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Greenhouse test of spraying dsRNA to control the western flower thrips, Frankliniella occidentalis, infesting hot peppers

Abstract

Background

The western flower thrips Frankliniella occidentalis is an insect pest that damages various crops, including hot peppers. It is a vector of a plant pathogen, tomato spotted wilt virus. To control this pest, chemical insecticides have been used in the past, but the control efficacy is unsatisfactory owing to rapid resistance development by F. occidentalis.

Methodology

: This study reports a novel control technology against this insect pest using RNA interference (RNAi) of the vacuolar-type ATPase (vATPase) expression. Eight subunit genes (vATPase-A vATPase-H) of vATPase were obtained from the F. occidentalis genome and confirmed for their expressions at all developmental stages.

Results

Double-stranded RNAs (dsRNAs) specific to the eight subunit genes were fed to larvae and adults, which significantly suppressed the corresponding gene expressions after 24-h feeding treatment. These RNAi treatments resulted in significant mortalities, in which the dsRNA treatments at 2,000 ppm specific to vATPase-A or vATPase-B allowed complete control efficacy near 100% mortality in 7 days after treatment. To prevent dsRNA degradation by the digestive proteases during oral feeding, dsRNAs were formulated in a liposome and led to an enhanced mortality of the larvae and adults of F. occidentalis. The dsRNAs were then sprayed at 2,000 ppm on F. occidentalis infesting hot peppers in a greenhouse, which resulted in 53.5–55.9% control efficacy in 7 days after treatment. Even though the vATPases are conserved in different organisms, the dsRNA treatment was relatively safe for non-target insects owing to the presence of mismatch sequences compared to the dsRNA region of F. occidentalis.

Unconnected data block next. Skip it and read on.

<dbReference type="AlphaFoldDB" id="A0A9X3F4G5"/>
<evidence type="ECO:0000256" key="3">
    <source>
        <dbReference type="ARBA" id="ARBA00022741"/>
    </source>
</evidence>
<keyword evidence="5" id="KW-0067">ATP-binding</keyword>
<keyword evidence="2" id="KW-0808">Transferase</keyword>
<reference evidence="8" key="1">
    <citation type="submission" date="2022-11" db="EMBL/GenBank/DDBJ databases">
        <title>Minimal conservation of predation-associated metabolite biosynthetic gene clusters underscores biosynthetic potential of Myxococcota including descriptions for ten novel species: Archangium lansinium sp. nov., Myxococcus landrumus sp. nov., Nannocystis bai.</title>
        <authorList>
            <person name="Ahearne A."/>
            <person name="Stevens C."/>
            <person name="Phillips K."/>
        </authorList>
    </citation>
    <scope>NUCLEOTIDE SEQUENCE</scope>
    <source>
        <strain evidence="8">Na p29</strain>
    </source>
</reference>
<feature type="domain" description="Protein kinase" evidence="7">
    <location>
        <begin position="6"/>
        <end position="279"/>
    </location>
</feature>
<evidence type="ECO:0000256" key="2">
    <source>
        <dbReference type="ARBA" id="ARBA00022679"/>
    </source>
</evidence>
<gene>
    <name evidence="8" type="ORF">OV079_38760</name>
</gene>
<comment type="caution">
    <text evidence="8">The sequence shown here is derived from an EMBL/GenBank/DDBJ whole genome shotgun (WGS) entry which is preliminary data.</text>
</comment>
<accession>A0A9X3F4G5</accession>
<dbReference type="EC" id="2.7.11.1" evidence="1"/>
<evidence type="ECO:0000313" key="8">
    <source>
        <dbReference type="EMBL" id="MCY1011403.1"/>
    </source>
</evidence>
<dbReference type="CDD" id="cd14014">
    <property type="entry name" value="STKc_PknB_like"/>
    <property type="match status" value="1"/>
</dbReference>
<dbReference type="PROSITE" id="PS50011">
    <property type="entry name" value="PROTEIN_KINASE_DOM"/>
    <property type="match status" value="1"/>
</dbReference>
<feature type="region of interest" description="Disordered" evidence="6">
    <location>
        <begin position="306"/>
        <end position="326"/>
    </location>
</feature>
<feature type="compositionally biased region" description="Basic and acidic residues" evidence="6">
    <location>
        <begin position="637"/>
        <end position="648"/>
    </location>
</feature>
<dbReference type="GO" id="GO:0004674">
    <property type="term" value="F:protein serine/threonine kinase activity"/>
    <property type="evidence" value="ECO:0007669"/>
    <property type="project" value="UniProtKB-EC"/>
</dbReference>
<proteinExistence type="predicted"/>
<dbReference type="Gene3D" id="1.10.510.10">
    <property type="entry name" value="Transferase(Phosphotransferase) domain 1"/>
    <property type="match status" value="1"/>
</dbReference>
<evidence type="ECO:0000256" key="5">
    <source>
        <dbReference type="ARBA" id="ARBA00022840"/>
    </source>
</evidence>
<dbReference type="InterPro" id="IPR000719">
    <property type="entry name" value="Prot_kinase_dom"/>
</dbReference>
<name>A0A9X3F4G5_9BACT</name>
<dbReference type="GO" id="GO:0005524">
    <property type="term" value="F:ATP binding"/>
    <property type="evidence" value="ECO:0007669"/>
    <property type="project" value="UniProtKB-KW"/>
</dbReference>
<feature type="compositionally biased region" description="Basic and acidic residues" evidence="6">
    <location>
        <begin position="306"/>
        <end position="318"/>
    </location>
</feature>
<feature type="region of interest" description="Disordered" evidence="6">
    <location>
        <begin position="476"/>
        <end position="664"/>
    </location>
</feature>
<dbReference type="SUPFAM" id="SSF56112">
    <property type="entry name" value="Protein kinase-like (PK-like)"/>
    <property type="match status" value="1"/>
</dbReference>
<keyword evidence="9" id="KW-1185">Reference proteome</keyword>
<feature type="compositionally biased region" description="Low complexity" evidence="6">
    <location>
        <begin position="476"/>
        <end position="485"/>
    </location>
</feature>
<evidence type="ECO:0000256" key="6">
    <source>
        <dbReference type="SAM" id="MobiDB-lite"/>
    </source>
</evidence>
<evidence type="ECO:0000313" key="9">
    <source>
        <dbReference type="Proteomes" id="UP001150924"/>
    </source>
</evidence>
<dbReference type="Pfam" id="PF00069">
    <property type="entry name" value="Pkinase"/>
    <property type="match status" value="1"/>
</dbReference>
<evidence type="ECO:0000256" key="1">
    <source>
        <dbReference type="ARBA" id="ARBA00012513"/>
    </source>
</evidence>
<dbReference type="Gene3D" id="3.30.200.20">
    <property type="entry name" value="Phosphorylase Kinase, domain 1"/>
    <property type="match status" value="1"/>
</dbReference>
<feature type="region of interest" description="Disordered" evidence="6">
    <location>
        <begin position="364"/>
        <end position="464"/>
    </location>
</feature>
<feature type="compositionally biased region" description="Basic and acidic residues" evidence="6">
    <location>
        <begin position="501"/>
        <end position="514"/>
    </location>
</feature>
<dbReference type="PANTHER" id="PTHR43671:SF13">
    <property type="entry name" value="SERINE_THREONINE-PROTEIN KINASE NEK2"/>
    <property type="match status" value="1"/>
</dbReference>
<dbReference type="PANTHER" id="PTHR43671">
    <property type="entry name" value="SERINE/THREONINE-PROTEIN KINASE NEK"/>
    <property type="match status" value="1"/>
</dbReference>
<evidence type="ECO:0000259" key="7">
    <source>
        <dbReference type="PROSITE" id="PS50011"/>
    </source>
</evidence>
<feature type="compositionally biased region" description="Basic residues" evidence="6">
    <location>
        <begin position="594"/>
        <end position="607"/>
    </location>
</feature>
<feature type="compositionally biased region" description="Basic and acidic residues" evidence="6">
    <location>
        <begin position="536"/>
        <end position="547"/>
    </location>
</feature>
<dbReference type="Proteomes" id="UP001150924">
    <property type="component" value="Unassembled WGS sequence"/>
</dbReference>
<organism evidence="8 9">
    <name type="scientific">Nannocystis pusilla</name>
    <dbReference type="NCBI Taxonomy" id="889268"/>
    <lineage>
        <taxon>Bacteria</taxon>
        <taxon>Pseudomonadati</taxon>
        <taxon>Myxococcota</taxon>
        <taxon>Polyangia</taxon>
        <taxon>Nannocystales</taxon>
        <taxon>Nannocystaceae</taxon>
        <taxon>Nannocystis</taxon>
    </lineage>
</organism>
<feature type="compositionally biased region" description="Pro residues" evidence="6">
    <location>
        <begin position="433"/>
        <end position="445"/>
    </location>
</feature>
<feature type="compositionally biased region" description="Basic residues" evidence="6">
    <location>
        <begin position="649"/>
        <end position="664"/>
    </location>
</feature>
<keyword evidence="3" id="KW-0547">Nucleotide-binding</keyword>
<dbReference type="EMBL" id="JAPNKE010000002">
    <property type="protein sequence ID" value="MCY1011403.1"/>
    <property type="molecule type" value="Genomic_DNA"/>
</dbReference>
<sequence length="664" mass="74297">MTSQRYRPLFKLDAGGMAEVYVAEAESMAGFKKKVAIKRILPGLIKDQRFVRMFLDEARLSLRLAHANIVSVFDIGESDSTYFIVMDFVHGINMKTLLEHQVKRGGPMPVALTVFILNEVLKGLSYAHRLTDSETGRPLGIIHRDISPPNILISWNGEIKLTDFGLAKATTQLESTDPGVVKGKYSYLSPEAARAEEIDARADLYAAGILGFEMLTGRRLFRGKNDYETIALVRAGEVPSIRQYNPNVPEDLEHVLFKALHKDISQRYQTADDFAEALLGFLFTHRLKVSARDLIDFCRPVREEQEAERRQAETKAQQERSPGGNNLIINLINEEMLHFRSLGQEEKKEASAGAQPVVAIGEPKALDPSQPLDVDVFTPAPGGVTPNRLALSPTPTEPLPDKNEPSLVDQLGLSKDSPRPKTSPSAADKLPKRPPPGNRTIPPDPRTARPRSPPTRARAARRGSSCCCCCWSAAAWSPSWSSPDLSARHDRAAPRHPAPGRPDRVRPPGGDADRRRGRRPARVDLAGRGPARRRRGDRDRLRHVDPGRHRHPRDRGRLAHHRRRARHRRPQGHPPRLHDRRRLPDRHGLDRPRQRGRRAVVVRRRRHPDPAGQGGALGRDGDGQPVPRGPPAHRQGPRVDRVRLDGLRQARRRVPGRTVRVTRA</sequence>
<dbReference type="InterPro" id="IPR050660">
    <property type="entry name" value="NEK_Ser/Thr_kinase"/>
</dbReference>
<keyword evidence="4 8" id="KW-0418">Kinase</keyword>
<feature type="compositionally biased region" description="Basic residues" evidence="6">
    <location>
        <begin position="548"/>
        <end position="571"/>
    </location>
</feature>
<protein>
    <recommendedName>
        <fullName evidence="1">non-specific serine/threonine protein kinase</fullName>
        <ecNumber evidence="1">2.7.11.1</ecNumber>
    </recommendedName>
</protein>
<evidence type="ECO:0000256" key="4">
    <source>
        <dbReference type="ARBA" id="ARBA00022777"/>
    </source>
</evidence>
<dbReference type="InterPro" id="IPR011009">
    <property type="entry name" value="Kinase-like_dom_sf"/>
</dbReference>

Conclusion

These results demonstrate the practical feasibility of spraying dsRNA to control F. occidentalis infesting crops.

Peer Review reports

Background

The western flower thrips, Frankliniella occidentalis, is classified as Thripidae among the different families of the Tenebrantia suborder. It has a wide host spectrum and causes massive economic damage to various ornamental and other horticultural crops [1]. In particular, it causes both direct and indirect damage to crops by feeding or ovipositing on the host plants and by transmitting a plant pathogen called tomato spotted wilt virus (TSWV) [2]. The high potential of this insect to invade and colonize new habitats has been well documented in many countries [3]. Indeed, it was found in most of the counties in Korea within a decade since its first detection in 1993 [4].